This paper by Ding Fei investigates the developmental impacts of Ethiopia’s Eastern Industrial Zone (EIZ) through a cross-company and cross-sector analysis of local worker experiences of working for, training with, and learning from resident companies. It highlights both similarities and differences in Chinese companies’ management strategies and training provisions, which are contingent upon industry sector, scale of production, and market conditions. While sixty percent of the surveyed local workers did receive training of varying quality and length, they were not satisfied with the training provision and promotion opportunities in current companies. The paper argues for concrete and targeted policy implementation by the Ethiopian government to enforce skills transfer by foreign investors, building of linkages between companies and local training institutions, and organizing zone-wide skills sessions.
By: Janet Eom (Policy Brief 26/2018)
As a small, landlocked country with few natural resources, Rwanda has focused on becoming a knowledge-intensive business and technology hub rather than a labor-intensive manufacturing base. But in 2015, a Chinese garment manufacturing firm, C&H Garments, began operations in Kigali. This paper by Janet Eom finds that the Rwandan government’s shift towards creating jobs in the manufacturing sector, and implementation of requirements for training and hiring local workers, have been key to negotiating an agreement with C&H Garments that supports technology transfer to Rwandans. In the process, this case demonstrates how African governments can require foreign investors to implement skills transfer programs to facilitate structural transformation. However, the C&H factory has also faced obstacles, including cultural and linguistic differences; this paper suggests the exchange of African managers between countries may help. Finally, this study holds significance given that the Rwandan government’s desire to boost local manufacturing capacity has been at the center of recent trade tensions between Rwanda and the United States under the African Growth and Opportunity Act (AGOA).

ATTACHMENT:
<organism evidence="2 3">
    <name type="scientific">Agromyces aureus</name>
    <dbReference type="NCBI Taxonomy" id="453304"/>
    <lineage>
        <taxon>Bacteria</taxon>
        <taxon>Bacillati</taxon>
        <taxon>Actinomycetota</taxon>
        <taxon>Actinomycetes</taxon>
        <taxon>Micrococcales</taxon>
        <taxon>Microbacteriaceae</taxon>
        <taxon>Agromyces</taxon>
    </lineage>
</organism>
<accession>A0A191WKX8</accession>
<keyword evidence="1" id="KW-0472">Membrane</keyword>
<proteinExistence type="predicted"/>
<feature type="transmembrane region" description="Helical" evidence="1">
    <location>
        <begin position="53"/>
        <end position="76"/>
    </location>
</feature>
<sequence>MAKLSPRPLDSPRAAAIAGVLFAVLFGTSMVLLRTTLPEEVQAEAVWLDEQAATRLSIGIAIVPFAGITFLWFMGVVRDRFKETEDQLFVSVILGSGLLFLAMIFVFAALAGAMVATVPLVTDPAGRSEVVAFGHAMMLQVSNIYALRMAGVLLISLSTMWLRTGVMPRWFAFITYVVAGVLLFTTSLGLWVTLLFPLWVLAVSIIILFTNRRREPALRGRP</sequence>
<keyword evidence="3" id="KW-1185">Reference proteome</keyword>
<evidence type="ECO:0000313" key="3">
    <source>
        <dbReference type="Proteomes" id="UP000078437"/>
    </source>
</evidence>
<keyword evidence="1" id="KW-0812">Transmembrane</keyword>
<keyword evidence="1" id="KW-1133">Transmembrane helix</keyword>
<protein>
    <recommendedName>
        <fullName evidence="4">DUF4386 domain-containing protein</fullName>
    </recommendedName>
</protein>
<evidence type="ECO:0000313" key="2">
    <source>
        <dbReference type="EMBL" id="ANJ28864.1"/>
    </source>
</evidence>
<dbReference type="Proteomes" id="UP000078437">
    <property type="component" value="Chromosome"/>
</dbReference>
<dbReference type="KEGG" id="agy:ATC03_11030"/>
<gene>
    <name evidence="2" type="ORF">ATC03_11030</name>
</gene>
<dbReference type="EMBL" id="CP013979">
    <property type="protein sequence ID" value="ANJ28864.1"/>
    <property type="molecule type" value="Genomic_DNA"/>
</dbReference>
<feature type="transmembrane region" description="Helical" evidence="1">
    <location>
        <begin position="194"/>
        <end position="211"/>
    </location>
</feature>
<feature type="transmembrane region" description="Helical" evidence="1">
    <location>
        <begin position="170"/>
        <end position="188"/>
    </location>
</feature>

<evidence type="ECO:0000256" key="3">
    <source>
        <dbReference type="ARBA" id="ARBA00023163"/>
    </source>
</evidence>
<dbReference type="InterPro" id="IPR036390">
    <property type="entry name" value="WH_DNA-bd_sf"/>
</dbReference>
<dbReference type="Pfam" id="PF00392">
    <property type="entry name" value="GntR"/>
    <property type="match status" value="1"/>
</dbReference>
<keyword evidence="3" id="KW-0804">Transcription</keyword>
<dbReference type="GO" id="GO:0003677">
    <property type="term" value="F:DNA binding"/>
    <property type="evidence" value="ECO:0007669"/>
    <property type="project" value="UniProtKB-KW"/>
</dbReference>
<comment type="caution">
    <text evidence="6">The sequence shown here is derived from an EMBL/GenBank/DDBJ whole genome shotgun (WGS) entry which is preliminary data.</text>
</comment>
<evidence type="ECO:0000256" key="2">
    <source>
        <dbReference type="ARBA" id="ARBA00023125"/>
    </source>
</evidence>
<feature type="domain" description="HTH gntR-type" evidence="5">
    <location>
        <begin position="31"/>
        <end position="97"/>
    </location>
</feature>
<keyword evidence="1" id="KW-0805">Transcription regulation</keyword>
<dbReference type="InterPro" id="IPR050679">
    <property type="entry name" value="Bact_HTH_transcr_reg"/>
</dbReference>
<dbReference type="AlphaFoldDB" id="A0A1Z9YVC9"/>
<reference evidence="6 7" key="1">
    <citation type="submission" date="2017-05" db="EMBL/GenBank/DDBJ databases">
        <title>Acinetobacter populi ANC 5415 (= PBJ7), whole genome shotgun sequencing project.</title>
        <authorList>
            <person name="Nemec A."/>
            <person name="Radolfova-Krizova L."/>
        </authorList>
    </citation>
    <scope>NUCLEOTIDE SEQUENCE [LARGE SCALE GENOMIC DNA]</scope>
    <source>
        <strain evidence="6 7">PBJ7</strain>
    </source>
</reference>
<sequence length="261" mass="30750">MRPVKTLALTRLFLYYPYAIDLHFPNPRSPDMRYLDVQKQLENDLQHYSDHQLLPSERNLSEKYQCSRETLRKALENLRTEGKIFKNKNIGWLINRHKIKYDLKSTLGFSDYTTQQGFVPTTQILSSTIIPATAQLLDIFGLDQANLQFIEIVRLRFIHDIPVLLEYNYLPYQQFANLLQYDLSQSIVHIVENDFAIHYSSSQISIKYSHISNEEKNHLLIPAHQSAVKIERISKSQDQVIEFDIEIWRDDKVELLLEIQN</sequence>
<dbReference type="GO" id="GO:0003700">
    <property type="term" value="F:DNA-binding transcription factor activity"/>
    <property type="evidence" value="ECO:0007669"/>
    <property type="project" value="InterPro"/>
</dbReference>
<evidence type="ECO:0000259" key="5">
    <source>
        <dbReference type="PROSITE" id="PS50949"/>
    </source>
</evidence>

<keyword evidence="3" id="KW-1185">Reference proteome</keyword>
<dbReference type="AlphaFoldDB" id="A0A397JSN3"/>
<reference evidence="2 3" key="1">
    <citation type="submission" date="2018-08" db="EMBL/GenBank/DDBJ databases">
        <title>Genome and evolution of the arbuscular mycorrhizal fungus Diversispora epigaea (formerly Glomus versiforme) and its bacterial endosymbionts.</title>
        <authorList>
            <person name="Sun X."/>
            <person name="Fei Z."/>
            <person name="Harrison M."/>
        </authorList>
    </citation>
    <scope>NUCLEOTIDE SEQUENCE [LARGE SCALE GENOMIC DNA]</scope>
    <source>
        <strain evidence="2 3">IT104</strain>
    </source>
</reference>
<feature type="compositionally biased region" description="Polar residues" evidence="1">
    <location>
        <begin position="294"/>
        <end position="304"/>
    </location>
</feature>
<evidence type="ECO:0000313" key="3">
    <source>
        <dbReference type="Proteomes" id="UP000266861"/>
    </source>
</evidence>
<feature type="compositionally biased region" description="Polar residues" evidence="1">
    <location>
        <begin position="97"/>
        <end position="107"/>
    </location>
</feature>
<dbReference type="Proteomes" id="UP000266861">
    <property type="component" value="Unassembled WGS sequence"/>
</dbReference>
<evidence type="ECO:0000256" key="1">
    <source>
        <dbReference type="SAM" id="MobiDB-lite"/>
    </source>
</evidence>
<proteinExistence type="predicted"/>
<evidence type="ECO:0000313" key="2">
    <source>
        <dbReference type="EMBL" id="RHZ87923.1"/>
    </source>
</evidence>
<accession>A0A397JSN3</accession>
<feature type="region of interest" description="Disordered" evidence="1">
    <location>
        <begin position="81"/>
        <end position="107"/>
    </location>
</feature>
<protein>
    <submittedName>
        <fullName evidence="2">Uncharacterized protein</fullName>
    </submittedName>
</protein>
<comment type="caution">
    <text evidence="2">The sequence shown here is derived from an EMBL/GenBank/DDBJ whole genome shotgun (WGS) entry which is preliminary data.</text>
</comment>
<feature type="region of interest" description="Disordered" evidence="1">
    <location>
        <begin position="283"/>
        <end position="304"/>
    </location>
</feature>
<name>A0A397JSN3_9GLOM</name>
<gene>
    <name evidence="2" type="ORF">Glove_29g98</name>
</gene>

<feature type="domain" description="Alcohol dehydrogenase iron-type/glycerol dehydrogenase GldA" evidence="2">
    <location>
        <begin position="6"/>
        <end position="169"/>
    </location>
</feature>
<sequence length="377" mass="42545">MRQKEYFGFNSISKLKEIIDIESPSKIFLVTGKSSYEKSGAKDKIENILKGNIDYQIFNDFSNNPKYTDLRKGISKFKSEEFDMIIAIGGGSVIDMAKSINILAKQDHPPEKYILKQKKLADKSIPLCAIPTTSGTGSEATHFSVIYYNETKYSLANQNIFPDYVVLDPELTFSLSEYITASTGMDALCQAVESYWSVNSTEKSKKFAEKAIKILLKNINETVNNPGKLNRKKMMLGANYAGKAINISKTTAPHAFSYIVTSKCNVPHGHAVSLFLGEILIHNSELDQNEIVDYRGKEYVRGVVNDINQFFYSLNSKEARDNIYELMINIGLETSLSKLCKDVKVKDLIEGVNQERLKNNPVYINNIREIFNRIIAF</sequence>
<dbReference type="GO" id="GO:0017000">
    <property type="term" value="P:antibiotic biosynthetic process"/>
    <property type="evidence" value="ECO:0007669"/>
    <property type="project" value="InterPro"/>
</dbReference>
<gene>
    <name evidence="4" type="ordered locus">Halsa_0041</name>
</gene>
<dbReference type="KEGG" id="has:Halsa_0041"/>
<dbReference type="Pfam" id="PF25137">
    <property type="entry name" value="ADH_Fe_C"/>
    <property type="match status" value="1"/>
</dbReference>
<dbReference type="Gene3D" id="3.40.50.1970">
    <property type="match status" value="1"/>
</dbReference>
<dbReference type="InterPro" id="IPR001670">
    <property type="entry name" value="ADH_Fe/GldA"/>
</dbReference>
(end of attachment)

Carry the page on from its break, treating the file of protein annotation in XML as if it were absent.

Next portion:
The East Africa Shift in Textile and Apparel Manufacturing: China-Africa Strategies and AGOA’s Influence
By: Weiyi Wang, Jinghao Lu, and Wilmot Allen (Policy Brief 25/2018)
With rapidly rising labor costs and tightening environmental policy, the global textile and apparel industry is expected to shift its center away from China. In fact, Chinese entrepreneurs have long started looking for opportunities in the African continent in the face of fierce domestic competition. What are the opportunities and challenges facing Chinese investment in the textile and apparel sectors in Africa? How can Africa capitalize on the preferential trade provisions of AGOA to boost these sectors? Drawing from field research and literature review, this policy brief by Weiyi Wang, Jinghao Lu, and Wilmot Allen examines the strategies of leading textile and apparel firms and makes recommendations for supporting more of the value chain shift into East Africa.
By: Deborah Brautigam, Tang Xiaoyang, and Ying Xia (Policy Brief 24/2018)
In a thoroughly researched piece, Brautigam, Tang, and Xia offer a preliminary analysis of the nature of Chinese manufacturing investments in Africa, focusing predominantly on four countries -- Ethiopia, Ghana, Nigeria, and Tanzania. Drawing on fieldwork conducted between 2014 and 2016, they explore the varieties of existing Chinese manufacturing investment and the sectors into which Chinese companies are investing. Chinese manufacturing investment in Africa is indeed expanding rapidly, yet the official data on investment approvals, both in China and in African countries, significantly overstates the actual number of investments in operation. While several investors fit the model of Akamatsu’s “flying geese” (large firms seeking new locations for production as part of global networks and value chains), the authors also identified three other kinds of “geese”: large, strategic, local market-seeking geese; raw material-seeking geese; and small geese traveling together in flocks. The different kinds of firms offer different kinds of development opportunities and challenges for structural transformation in Africa.